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The Star of Caledonia - A new Scottish Border Landmark

Most travellers arriving in Scotland do so by using the M74, leaving England via Cumbria and crossing the "border" at Gretna, a town only known as a place of elopement and for often secret weddings. The Big Blue St Andrew cross style road sign "Welcome to Scotland - Failte Gu Alba" is all that announces to the driver that they have crossed into what many believe to be a separate country.

The gentle rolling fields of England's Cumbria simply gives way to the gentle rolling fields of the Scottish border lands. There are no mountains nothing that stands out to differentiate the transition.

But all that may be about to change. A project that was first developed nearly twenty years ago to help regenerate an area hit badly by the Foot & Mouth epidemic has finally received 5.5 million investment from Community Windpower Ltd. to finally get this a border landmark constructed.

It was back in 2011 that an idea by two men, American architect & designer Charles Jencks & Sri-Lankan/British designer Cecil Balmond named - "The Caledonian Star" won the competition for a border landmark's design. Despite planning permission approval in 2013, funding was not forth coming from Creative Scotland and the whole project has been shelved since. But now, as the UK & Scottish governments search for post COVID19 capital projects with which to kick start the economies, the new investment seems to have secured the go ahead for this particularly interesting one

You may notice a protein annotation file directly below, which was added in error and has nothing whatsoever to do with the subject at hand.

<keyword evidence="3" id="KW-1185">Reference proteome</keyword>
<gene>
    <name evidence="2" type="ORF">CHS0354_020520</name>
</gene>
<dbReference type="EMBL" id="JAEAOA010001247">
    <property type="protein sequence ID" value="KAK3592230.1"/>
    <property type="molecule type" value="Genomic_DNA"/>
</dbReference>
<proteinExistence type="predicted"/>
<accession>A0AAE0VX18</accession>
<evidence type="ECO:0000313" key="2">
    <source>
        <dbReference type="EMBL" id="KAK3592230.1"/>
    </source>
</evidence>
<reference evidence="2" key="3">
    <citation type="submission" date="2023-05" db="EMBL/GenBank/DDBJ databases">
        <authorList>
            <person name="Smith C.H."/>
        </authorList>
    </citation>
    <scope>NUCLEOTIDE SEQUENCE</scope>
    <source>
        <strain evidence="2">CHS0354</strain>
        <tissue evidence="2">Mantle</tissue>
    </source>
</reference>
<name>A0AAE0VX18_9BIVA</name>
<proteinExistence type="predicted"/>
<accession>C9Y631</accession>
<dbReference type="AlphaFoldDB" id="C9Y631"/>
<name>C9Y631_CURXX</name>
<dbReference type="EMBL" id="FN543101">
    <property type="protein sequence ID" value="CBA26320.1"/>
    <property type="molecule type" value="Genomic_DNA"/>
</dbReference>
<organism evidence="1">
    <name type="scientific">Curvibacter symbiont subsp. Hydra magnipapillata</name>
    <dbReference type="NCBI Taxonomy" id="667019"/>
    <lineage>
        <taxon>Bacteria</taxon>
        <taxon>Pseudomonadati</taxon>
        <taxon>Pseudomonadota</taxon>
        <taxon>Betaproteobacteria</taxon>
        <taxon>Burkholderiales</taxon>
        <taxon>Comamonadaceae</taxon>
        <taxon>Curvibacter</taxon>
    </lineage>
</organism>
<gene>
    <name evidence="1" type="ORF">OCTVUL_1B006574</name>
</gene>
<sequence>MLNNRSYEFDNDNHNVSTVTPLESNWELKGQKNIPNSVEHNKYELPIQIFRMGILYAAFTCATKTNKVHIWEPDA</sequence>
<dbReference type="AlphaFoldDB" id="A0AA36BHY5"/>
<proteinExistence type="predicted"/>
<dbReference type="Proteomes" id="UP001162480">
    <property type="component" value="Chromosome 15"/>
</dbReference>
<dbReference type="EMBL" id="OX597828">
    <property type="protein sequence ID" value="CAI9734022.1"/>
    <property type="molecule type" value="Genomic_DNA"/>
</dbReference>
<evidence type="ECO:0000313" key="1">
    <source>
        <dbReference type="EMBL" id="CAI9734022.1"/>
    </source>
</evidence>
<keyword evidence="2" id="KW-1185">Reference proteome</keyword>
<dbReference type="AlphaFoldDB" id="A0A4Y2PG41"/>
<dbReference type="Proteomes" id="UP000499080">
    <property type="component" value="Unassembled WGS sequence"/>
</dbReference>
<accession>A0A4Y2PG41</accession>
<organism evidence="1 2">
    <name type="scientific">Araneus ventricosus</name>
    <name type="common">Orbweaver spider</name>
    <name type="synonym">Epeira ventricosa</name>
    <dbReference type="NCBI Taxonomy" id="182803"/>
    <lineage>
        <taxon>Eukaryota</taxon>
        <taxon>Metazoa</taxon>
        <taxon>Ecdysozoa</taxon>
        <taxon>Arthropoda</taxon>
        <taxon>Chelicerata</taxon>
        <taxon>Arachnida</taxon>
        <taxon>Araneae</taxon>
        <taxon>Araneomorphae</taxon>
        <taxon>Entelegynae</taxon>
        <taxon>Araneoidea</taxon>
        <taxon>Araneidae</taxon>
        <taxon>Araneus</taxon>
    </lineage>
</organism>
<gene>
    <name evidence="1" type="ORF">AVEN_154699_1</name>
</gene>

So What is this Landmark project?

According to the body overseeing the project - The Gretna Landmark Trust(GLT)- the aim is to create a site: "to celebrate Scottish achievement and develop this border landmark as a symbol of Scotland’s creative power...

The Star of Caledonia is a project of form and landscape"

The Installation's construct is inspired by mathematics and physics and is a reflection of Scotland's contribution in these disciplines. More specifically it is an homage to the Victorian Scottish Scientist and physician James Clerk Maxwell who pioneered the idea that electromagnetic waves and light waves were essentially manifestations of the same thing - energy. In their presentation, The GLT describe the design as being of "three dimensional waveforms moving over the landscape and emerging as the Star. The movement of the energy is emphasized by the sharp lines created by triangular tapered steel.

James Clerk Maxwell - 13 June 1831 – 5 November 1879

The site situated just above the M74 would be expected to become a major visitor to the Border lands and would be expected to pay for itself relatively quickly much in the same was as "The Angel of the North" did at Gateshead. It is seen as an important element of regenerating this quiet corner of the British Island as well as ensuring the England/Scotland border is more than just anodyne road sign.

As a footnote it should be mentioned that Charles Jencks died in October 2019 never seeing his project come to fruition. He was a man of immense intellect and talent with interests spanning Architecture, design & landscaping as well as being an eminent writer and theoretician and one of the leading writers to expound "postmodernism."

Further Reading & Links

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